Tundra Swan

Tundra Swan Cygnus columbianus [Ord, 1815]

Bewick's Swan C. c. bewickii [Yarrell, 1830]

(Scarce PM & WV)

Adult Bewick's Swan Cygnus columbianus bewickii, WWT Slimbridge © Nigel Milbourne, 2007

The Tundra Swan C. columbianus has two recognised subspecies, the Whistling Swan C. c. columbianus (a native of North America where it was known as the Tundra Swan until the 1980s) and Bewick's Swan C. c. bewickii (which breeds on Russian tundras). There are three recognised populations of Bewick's Swan which follow different migratory flyways to winter in north-west Europe (the northwest European population), the Caspian Sea (the Caspian / west Siberian population) and China, Korea and Japan (the eastern population). While there is some evidence that the swans may switch flyways on occasion, it is reasonable to expect birds that appear locally to be from the northwest European population that breeds on the open maritime tundras of European Arctic Russia. These birds migrate 3-4000 km west along the Arctic coast of Russia, then south west over Karelia and along the Baltic coast, to winter in western Europe. In January 2005, it was estimated that the north-west population numbered 21,500 birds and despite an increase in Britain during the second half of the twentieth century, there has been a recent decrease of 46% in numbers wintering in the UK (WeBS data) between 1996/97 and 2008/09. This may be due to a shift in wintering distribution, with birds not coming so far west in recent mild weather conditions, or, it may be a genuine reduction in population size. A Bewick's Swan action planning workshop was held in St. Petersburg in September 2009 to identify threats to the birds and a Single Species Action Plan has been drafted for adoption at the African-Eurasian Waterbird Agreement Technical Committee in March 2011.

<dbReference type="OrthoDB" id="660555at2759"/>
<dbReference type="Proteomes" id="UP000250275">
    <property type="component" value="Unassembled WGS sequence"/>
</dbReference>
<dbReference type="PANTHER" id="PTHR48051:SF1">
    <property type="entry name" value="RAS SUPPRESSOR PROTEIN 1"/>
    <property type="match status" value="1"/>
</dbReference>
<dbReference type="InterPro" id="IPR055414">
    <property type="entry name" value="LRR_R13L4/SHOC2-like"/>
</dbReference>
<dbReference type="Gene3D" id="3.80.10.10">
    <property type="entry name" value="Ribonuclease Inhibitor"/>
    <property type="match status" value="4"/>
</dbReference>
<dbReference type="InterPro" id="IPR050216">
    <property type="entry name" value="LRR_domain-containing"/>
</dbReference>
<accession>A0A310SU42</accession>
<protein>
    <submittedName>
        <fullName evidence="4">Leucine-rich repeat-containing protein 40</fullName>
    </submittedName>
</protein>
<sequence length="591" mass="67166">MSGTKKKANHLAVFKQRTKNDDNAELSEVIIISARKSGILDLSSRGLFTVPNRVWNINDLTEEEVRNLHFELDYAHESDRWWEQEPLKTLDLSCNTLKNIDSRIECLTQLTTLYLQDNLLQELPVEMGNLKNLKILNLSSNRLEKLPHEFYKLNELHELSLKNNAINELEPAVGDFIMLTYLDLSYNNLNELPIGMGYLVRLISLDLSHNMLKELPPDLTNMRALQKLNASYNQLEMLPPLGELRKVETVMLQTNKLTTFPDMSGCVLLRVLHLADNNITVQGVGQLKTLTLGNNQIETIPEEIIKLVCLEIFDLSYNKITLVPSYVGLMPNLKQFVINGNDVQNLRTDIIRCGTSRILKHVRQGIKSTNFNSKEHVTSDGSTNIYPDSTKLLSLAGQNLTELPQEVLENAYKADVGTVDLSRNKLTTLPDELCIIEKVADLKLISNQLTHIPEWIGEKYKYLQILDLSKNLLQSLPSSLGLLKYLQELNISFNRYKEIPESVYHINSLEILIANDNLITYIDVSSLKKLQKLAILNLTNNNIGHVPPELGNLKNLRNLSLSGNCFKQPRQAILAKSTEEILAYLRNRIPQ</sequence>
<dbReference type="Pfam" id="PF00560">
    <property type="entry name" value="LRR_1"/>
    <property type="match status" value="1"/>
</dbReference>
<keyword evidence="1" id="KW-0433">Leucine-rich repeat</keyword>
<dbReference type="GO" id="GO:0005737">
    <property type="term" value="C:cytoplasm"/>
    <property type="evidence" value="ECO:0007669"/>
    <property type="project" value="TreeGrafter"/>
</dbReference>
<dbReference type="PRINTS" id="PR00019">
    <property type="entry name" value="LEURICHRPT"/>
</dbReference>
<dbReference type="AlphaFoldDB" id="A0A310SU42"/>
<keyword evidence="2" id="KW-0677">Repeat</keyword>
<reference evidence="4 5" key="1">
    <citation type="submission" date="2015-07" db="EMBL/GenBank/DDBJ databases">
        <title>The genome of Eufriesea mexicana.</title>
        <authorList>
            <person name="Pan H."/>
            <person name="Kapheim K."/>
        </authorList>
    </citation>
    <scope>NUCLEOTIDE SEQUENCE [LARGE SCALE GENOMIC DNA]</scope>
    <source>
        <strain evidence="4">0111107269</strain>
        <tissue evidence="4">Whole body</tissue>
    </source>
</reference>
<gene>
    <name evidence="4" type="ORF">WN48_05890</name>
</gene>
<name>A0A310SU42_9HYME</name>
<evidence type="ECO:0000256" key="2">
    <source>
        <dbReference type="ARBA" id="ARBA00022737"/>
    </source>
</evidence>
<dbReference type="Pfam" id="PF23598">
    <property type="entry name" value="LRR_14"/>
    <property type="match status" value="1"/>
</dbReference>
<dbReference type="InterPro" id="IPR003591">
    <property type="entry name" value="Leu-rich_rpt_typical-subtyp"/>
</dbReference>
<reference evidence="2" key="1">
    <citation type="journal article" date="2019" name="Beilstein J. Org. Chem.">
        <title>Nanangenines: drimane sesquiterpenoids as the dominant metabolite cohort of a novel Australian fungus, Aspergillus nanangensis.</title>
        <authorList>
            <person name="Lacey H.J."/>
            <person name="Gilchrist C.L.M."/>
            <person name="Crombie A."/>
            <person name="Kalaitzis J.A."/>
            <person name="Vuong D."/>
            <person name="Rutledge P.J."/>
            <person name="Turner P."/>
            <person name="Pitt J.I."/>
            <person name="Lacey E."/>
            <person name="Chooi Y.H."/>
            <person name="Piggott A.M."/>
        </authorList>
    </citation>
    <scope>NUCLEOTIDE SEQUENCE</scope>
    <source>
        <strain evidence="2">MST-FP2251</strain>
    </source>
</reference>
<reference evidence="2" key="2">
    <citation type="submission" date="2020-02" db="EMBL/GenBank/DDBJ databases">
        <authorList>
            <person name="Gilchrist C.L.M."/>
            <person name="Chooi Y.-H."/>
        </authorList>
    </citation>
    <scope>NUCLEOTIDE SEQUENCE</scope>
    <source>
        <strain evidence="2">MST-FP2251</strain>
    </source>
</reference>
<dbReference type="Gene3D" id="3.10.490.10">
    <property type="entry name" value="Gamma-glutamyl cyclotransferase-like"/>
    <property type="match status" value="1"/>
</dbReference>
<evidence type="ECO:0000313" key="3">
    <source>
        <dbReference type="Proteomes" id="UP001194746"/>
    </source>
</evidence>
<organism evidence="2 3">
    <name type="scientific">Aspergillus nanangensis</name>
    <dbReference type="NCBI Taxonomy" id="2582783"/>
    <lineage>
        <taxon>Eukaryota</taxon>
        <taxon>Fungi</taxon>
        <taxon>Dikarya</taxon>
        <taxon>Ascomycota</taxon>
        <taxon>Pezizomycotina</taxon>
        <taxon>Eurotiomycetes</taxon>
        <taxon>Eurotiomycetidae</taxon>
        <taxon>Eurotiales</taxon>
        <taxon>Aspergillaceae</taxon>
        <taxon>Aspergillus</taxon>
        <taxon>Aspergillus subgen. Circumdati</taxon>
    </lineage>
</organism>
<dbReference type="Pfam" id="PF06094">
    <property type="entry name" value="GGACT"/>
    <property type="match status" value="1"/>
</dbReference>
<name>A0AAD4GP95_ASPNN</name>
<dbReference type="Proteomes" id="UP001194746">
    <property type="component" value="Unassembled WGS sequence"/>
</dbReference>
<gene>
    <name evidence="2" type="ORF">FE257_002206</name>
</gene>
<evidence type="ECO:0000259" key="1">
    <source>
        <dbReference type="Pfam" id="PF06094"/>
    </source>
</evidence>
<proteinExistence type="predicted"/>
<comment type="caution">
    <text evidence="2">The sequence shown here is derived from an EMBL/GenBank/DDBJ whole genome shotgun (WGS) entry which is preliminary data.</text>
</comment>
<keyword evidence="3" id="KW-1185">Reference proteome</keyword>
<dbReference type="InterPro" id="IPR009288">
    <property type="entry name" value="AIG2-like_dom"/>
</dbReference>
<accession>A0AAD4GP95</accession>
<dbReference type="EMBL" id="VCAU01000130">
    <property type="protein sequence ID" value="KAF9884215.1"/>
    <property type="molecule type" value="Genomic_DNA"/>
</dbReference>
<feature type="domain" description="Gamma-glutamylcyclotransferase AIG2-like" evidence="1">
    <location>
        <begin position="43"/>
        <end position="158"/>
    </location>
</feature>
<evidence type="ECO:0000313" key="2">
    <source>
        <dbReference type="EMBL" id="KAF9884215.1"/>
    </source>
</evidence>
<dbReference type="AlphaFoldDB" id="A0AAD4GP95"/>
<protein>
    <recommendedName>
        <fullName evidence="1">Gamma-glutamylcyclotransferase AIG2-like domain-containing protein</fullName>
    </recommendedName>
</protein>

Historical information suggests Bewick's Swans were rare in England and Wales in the 19th and early 20th centuries. During that period winter flocks occurred in the Netherlands, north-west Scotland and Ireland. Since the 1930's the migration route has shifted southward and increasing numbers have started to winter in the English midlands (Ouse and Nene Washes) and south-west. According to Lack (1986) there are eight British Internationally Important sites and birds occur at satellite locations around each, although the British Trust for Ornithology will shortly be publishing information on waterbirds on ther website and I suspect this will show a significant change. Owen suggested there are two sites of International Importance locally; Slimbridge and the Somerset Levels, and birds could fly to Blagdon from either to feed (ringing proof that Slimbridge birds fly between BL and there is being established). Today, the distribution is more localised and they mainly winter on the Ouse and Nene Washes as well as south-west and north-west England. (n.b. cold weather influxes were said to have occurred in 1938-39 & 1955-56 - any local evidence?).

Bewick's Swans are long-lived and have been shown to reach 25 years or more, with a high adult annual survival rate exceeding 80%. The birds are monogamous, in the main, with only three cases of 'divorce' recorded in over 40 years of study of the population, one of which involves a female named 'Saruni' that visits Blagdon.

Plants utilised by birds that don’t rely on food in artificial situations such as Slimbridge, include Marsh Yellow-cress Rorippa palustris, Pondweeds Potamogeton spp. and the Sweet-grasses Glyceria maxima and G. fluitans. When the water level and summer sunshine combines to produce luxuriant weed growth, Marsh Yellow-cress, several of the Pondweed species and Plicate Sweet-grass Glyceria notata all grow at Blagdon Lake (Myles et al, 2000) which may explain why the swans visit in years when the water level drops.

I can thoroughly recommend the recent paper 'Northwest European Bewick's Swan's: a population in decline' published in British Birds vol 103, p 640 - 650 (Nov 2010) for an up-to-date perspective.

The first definite record of Bewick's Swans visiting Blagdon Lake go back to the 12th January 1941 when four, two adult & two immature, were discovered at the Ubley end. It is likely that this referred to a family group because cygnets accompany their parents during their first winter and, on occasion, during their second winter as well (Lack, 1986).

They usually arrive from mid-October onwards and stay if the water level is low enough for them to access food, if not, they leave for Chew Valley Lake or Slimbridge.

Bibliography (sources of information)

  1. Lack, P., 1986. The Atlas of Wintering Birds in Britain and Ireland, Staffs.
  2. Myles, S. (Ed.) 2000. The Flora of the Bristol Region, Berks.
  3. Owen M. 1977. Wildfowl of Europe. London.
  4. Rees E.C. & Beekman J.H. Northwest European Bewick's Swan's: a population in decline. Brit Birds 103: 640-650, Nov. 2010

Updated 22 November, 2013